“Markets may well be in for another Italian surprise”. Deutsche Bank’s analysts do not make this claim lightly. On their reading of the admittedly ambiguous data, they believe the anti-establishment Five-Star movement may only be a normal polling error away from being able to block the formation of any realistic, broadly centrist, pro-European government.
The Corner | June 1, 2015 | Italian risk premium (136.5 bp) should probably come down and be lower than the Spanish one (135 bp) this week despite PM Matteo Renzi’s set back in the country’s regional elections on Sunday, experts at Bankinter commented. (Chart above: Italy Generic Govt 10Y Yield by Bloomberg.)
MADRID | Ignoring that Italians have given support to political programmes contrary to current austerity policies would be a temerity.
MADRID | Peter Garnry, analyst at Saxo Bank: “The true irony of this story is that these political voids, as now in Italy, have often generated periods of economic calm and even growth.”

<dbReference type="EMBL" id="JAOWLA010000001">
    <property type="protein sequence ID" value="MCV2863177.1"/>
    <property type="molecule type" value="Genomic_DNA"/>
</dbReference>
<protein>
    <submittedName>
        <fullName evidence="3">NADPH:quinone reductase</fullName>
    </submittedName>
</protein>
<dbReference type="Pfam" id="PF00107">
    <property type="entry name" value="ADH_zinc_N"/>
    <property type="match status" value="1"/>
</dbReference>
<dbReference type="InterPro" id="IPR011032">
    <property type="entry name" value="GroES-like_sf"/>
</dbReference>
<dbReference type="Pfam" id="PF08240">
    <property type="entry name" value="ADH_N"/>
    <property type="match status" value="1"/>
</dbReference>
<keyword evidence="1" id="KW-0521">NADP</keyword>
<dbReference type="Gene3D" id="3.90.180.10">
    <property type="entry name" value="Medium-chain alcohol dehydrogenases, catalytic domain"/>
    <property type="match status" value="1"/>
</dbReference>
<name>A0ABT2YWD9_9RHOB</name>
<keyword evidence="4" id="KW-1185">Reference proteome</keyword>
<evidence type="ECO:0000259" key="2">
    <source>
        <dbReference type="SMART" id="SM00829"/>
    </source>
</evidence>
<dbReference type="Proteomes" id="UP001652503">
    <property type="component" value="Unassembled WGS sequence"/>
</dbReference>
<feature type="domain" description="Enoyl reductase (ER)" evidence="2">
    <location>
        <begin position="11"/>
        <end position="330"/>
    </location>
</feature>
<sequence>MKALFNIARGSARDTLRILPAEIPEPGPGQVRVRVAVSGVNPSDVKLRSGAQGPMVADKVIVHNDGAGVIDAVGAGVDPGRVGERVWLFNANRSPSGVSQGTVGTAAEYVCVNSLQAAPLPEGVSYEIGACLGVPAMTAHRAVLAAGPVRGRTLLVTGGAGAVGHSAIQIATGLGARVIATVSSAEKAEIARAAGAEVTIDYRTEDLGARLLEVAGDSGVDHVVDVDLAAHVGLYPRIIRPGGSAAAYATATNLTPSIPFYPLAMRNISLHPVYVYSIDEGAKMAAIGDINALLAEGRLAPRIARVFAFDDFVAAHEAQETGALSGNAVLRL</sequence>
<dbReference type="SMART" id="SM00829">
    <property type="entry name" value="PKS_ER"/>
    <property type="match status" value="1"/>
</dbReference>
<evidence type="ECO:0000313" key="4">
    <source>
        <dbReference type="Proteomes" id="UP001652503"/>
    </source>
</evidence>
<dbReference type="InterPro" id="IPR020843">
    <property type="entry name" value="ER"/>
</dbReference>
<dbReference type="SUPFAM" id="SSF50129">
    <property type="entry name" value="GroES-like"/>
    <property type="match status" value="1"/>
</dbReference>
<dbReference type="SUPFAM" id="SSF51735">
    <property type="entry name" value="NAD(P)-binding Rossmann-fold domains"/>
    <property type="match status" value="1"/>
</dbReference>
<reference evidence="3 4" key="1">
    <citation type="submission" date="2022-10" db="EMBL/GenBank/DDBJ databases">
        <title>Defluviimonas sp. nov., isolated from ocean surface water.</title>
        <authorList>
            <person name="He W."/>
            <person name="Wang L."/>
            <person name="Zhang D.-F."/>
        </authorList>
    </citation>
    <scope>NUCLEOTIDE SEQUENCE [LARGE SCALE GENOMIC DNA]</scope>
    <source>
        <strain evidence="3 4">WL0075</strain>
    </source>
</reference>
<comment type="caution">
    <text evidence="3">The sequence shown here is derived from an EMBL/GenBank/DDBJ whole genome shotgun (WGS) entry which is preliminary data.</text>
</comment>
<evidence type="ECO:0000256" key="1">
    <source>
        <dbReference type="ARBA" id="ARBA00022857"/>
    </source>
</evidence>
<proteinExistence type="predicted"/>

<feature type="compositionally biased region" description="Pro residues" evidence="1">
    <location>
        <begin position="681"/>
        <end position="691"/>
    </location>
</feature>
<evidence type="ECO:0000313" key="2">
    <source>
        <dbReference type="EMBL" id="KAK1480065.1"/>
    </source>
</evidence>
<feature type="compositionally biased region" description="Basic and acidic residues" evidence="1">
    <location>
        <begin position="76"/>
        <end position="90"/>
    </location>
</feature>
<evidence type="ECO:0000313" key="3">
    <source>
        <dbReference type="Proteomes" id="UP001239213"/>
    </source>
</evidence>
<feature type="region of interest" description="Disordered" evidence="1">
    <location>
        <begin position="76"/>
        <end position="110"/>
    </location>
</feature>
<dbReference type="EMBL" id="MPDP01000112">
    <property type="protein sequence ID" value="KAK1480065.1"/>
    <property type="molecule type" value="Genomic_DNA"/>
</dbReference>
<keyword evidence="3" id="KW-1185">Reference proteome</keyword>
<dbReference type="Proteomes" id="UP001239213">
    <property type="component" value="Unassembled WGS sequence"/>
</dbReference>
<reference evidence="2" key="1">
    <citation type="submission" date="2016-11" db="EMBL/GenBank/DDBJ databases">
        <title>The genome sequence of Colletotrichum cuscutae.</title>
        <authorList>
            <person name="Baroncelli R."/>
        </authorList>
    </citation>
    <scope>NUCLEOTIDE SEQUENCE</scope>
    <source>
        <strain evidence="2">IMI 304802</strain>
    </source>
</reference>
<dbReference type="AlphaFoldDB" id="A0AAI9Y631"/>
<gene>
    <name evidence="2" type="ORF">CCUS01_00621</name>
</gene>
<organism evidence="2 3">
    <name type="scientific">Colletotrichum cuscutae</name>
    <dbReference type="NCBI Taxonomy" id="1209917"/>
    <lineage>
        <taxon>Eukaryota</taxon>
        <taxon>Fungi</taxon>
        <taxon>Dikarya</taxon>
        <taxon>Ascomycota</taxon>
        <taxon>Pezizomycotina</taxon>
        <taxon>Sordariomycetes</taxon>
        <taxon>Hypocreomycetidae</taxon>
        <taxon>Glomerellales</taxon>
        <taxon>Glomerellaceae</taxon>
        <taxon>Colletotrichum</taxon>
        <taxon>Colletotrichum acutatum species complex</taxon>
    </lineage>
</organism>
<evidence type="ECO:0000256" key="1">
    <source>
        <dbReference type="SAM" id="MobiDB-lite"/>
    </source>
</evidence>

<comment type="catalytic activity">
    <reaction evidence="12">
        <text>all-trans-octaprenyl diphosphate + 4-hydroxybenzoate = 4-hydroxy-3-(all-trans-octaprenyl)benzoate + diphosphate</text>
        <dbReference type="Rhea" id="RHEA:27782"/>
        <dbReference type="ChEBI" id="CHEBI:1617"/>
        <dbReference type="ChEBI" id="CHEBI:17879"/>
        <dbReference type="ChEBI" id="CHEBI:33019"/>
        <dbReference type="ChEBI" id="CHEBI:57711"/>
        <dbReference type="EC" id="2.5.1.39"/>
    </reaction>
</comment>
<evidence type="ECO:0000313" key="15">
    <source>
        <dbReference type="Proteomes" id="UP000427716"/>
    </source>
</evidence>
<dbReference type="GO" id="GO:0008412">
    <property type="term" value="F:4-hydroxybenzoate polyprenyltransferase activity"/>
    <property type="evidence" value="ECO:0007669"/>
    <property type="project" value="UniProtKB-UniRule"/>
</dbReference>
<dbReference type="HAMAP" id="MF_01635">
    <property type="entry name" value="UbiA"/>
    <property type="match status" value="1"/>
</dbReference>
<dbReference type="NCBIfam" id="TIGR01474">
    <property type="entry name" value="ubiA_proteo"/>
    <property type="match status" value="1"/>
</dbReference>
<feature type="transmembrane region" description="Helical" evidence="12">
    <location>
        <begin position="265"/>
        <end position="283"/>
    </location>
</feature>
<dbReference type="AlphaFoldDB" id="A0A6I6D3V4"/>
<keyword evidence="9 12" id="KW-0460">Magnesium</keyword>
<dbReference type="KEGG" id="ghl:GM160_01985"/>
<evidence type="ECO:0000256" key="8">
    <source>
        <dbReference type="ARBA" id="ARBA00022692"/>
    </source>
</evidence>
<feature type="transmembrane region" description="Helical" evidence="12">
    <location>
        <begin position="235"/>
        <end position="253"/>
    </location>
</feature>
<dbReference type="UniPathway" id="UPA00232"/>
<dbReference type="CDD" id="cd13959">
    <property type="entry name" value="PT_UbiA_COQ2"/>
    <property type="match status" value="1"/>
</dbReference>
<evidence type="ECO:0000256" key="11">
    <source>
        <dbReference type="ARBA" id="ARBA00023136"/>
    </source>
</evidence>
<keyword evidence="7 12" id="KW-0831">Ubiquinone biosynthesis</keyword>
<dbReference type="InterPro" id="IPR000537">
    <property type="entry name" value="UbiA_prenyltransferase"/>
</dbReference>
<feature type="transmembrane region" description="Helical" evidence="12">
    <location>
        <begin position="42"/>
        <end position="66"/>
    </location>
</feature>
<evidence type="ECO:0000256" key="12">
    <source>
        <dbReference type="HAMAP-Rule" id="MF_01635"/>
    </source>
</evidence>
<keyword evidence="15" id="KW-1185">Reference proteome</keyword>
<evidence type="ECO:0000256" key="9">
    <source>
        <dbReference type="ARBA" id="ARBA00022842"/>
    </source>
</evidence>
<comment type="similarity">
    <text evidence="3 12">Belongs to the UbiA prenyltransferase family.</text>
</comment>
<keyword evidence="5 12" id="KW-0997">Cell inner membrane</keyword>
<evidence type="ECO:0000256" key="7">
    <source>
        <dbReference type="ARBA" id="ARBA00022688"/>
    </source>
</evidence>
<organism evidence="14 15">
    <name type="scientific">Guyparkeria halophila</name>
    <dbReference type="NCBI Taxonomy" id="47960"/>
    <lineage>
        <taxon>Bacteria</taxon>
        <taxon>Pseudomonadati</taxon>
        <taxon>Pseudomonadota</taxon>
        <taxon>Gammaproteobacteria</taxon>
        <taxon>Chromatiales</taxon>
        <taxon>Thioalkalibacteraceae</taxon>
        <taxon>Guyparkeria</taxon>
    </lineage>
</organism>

MADRID | In Italy, as in other southern eurozone countries, citizens cannot believe there will be light at the end of the austerity tunnel.
By Marcus Nunes, economist and author | If you followed the results of the Italian general election, you would probably be wondering: what will happen to the “growing investor confidence” the European Commission was talking about?